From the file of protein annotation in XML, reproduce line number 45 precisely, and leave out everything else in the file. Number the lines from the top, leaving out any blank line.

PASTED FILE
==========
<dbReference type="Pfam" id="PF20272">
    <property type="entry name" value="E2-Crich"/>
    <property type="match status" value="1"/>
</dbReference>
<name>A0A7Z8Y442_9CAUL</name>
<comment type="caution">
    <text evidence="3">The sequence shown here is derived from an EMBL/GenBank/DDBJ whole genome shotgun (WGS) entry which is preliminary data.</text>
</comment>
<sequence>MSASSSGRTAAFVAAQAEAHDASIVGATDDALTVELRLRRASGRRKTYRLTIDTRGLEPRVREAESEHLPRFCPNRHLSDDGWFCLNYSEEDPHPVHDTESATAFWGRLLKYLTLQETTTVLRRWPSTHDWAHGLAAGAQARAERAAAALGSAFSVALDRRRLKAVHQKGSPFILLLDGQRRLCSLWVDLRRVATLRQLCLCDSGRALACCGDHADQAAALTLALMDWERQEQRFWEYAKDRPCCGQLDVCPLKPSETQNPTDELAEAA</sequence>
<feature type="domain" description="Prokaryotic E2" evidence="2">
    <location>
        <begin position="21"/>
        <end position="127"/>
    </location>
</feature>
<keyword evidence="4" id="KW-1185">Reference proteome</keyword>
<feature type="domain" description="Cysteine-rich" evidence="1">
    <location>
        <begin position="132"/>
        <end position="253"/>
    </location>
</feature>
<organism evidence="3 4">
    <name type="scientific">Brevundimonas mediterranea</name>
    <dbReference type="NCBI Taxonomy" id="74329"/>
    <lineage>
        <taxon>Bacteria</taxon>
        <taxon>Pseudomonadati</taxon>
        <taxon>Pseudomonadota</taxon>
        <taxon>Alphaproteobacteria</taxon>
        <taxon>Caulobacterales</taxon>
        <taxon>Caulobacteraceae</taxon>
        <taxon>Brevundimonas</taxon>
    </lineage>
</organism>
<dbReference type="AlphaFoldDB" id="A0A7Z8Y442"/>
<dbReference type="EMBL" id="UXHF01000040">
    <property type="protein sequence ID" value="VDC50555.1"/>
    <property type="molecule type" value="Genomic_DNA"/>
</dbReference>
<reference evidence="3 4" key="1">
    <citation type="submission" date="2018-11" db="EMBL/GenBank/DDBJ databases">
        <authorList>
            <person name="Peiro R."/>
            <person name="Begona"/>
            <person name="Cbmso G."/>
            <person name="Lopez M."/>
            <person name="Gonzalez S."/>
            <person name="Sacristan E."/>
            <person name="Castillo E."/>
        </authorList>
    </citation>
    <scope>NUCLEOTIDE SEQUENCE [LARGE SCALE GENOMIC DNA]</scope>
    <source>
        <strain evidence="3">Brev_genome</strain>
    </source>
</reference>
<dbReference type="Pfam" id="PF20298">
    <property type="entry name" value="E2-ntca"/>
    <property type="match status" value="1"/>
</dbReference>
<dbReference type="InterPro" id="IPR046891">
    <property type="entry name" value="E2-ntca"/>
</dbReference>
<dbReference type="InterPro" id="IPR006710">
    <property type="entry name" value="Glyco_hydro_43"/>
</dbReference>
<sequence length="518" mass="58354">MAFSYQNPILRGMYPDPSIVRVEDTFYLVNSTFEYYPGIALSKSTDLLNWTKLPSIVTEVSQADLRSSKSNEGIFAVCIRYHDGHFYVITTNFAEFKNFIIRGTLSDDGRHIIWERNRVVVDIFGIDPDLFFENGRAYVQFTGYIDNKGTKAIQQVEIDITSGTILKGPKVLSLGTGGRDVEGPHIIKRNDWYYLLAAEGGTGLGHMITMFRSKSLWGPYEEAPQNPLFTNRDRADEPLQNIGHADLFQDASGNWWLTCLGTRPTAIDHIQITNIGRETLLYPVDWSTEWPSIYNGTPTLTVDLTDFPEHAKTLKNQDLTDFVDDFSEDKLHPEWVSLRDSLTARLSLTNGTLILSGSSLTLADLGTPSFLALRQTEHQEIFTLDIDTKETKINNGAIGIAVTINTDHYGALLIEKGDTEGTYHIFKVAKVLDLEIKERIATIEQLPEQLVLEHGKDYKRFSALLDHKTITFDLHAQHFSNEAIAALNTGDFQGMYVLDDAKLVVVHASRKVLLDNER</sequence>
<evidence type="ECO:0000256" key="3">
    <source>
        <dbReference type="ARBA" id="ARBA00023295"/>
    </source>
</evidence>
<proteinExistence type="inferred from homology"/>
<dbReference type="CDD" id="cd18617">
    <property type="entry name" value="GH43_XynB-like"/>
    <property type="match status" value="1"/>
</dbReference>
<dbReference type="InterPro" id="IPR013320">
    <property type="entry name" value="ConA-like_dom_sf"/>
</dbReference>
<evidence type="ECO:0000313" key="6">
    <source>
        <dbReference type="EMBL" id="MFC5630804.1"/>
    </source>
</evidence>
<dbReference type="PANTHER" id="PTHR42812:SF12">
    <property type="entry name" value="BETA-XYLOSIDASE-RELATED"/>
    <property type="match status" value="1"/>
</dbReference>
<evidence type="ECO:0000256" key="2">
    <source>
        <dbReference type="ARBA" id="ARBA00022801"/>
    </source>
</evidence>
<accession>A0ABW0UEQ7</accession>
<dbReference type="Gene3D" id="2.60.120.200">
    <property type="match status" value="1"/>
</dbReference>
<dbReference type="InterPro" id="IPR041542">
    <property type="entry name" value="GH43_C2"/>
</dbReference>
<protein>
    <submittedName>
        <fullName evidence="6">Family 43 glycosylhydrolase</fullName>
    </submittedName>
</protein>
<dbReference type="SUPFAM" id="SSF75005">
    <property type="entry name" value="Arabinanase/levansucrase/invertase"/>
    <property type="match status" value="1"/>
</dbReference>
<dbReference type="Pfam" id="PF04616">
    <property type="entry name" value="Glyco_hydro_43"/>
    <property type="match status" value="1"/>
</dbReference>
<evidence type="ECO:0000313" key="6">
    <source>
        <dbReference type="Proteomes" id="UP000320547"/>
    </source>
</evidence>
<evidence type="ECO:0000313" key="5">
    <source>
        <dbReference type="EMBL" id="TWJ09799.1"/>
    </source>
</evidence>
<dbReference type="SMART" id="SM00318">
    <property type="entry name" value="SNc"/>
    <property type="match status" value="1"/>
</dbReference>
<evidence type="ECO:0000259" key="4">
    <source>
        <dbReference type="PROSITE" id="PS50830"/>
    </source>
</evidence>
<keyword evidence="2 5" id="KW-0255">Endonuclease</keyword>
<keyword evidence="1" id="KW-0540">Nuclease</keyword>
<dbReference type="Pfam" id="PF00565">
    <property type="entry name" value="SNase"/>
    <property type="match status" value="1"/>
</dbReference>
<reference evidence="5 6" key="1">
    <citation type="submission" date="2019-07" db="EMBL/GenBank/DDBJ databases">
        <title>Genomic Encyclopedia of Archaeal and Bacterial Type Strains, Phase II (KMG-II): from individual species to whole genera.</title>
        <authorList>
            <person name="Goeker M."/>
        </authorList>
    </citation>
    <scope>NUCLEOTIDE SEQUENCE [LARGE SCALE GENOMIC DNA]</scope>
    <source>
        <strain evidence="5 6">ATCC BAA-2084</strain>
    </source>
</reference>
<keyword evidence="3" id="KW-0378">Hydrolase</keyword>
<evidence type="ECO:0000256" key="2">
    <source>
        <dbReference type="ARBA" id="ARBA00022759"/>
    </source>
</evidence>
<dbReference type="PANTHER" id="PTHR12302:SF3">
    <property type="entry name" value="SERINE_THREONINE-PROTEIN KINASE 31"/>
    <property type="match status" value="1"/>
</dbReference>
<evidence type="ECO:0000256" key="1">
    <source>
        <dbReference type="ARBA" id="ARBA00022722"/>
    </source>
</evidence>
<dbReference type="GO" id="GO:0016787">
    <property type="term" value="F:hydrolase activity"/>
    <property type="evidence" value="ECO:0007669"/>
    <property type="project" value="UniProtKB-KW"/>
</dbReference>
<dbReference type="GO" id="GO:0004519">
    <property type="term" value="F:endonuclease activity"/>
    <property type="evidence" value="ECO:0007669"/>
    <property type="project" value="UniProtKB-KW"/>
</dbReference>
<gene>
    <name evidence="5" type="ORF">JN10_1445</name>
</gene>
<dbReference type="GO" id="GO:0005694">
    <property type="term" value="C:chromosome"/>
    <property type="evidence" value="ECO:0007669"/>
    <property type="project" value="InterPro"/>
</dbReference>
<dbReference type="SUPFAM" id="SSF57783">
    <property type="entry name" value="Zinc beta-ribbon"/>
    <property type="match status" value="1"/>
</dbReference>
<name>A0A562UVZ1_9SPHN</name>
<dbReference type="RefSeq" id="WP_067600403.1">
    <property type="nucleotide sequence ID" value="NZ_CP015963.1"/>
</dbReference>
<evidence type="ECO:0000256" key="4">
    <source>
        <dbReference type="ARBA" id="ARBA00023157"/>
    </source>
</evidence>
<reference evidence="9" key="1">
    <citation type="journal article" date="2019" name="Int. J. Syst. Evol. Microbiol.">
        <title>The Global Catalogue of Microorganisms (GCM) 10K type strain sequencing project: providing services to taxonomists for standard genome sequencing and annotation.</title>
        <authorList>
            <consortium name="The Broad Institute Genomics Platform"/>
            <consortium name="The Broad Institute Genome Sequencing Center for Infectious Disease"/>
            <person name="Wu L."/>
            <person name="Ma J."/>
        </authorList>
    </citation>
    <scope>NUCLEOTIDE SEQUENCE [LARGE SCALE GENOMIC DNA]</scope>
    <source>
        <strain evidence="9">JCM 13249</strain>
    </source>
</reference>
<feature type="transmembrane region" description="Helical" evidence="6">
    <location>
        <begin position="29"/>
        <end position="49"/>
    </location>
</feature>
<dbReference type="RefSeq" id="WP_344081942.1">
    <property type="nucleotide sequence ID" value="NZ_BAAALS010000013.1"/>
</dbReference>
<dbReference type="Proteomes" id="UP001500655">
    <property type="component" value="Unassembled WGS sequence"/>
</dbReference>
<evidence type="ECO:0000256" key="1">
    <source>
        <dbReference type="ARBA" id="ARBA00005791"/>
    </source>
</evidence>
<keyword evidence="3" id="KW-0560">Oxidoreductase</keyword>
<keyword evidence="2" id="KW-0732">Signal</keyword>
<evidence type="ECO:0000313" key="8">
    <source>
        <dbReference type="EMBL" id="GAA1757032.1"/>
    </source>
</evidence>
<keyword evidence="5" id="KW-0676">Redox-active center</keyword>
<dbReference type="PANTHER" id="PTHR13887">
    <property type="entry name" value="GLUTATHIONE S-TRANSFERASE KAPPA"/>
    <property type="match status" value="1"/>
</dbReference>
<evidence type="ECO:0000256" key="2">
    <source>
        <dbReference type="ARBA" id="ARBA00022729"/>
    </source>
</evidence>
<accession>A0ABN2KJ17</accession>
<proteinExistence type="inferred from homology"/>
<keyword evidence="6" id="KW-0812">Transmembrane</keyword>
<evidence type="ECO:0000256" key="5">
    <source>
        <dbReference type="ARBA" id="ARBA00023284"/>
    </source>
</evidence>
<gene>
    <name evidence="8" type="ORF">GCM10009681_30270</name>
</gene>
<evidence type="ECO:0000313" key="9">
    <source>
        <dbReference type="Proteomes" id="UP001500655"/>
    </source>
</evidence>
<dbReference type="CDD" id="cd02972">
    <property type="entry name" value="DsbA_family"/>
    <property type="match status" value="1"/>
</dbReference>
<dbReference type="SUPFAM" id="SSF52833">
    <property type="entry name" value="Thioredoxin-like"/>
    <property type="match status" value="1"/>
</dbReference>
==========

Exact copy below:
            <person name="Begona"/>